DEWA considers Jebel Ali hybrid option
- From: Vol 4, Issue 12 (December 2003)
- Category: General
- Region: Middle East
- Country: United Arab Emirates
- Related Companies: Doosan Heavy Industries, Mott MacDonald and Ondeo
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Mott MacDonald is to carry out a pilot plant study. The main question is can RO handle the harsh gulf waters?
The Dubai Electricity & Water Authority (DEWA) is to investigate the possibility of developing a hybrid RO-MSF desalination plant at the proposed Jebel Ali L2 station. The authority has appointed the UK’s Mott MacDonald for a study and to prepare tender documents for a pilot SWRO plant to be installed at the Jebel Ali site.
The tender for the 5-10m3/hr demonstration plant will be issued later this month and contract award is scheduled for February 2004. The plant will be operated for a period of 52 weeks and is intended to provide information on how the RO process copes with the notoriously difficult Persian Gulf waters.
The main advantage of hybrid plants is the flexibility they offer for coping with the varying demand for electricity and water. Conventional co-generation plants can experience problems when there is little or no demand for electricity but the demand for water is high (for example, during gulf winters).
If the co-generation plant is scaled down, it produces little or no waste heat for the MSF distillers and auxiliary boilers have to be started. If an adjacent RO unit is used, water can be produced separately, meaning that the boilers need not be started, fuel is used more efficiently and water production costs are lower.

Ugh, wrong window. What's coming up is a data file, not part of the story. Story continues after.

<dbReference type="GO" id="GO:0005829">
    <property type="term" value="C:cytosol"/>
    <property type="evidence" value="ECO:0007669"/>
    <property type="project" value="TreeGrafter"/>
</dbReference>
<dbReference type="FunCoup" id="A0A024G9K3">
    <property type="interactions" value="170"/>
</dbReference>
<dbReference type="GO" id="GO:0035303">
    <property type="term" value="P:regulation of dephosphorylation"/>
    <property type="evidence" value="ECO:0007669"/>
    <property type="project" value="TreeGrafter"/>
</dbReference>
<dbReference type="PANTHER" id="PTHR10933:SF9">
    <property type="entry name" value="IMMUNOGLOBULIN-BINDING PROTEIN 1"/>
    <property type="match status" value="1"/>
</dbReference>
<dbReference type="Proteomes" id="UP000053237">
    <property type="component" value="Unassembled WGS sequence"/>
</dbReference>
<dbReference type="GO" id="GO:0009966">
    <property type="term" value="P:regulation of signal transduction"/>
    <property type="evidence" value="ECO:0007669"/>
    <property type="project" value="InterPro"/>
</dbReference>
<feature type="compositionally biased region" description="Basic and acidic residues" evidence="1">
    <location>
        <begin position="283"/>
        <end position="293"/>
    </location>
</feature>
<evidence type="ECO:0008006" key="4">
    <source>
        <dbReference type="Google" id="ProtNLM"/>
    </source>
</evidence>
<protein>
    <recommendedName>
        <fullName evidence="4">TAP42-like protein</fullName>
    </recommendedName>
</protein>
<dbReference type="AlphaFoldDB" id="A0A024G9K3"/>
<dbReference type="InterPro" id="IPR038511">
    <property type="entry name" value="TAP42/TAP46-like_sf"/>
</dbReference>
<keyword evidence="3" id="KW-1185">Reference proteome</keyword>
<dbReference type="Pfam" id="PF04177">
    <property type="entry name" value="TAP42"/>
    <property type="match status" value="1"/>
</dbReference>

Several countries in the gulf are considering the use of hybrid RO-MSF configurations. The largest example is the Fujairah Phase 1 power and desalination plant at Qidfa, which will produce 285,000m3/d of water on an MSF basis and around 170,000m3/d using RO. The RO plant has been built by Ondeo Degrémont as subcontractor to Korea’s Doosan Heavy Industries. The client is the Union Water & Electricity Company (UWEC).
However, it is by no means certain that DEWA will choose to include a hybrid configuration in the forthcoming tender for Jebel Ali L2. “The waters at Jebel Ali are much more difficult for RO than at Fujairah”, said Olaf Goebel, desalination project manager with Lahmeyer International, DEWA’s consultant for the first L station. Seawater intake at Fujairah is from the much less aggressive Gulf of Oman while the Jebel Ali complex, 30km west of Dubai, lies on the Persian Gulf. Additionally, the Qidfa RO plant is not fully operational yet and is thought to have experienced water quality problems during testing.
“It is not always easy to quantify the advantages of a hybrid plant. Where RO is possible, [a hybrid configuration] needs to be investigated but at sites with very low fuel costs, distillation processes might be competitive”, added Goebel. “There are too many factors which can influence the water generation costs”.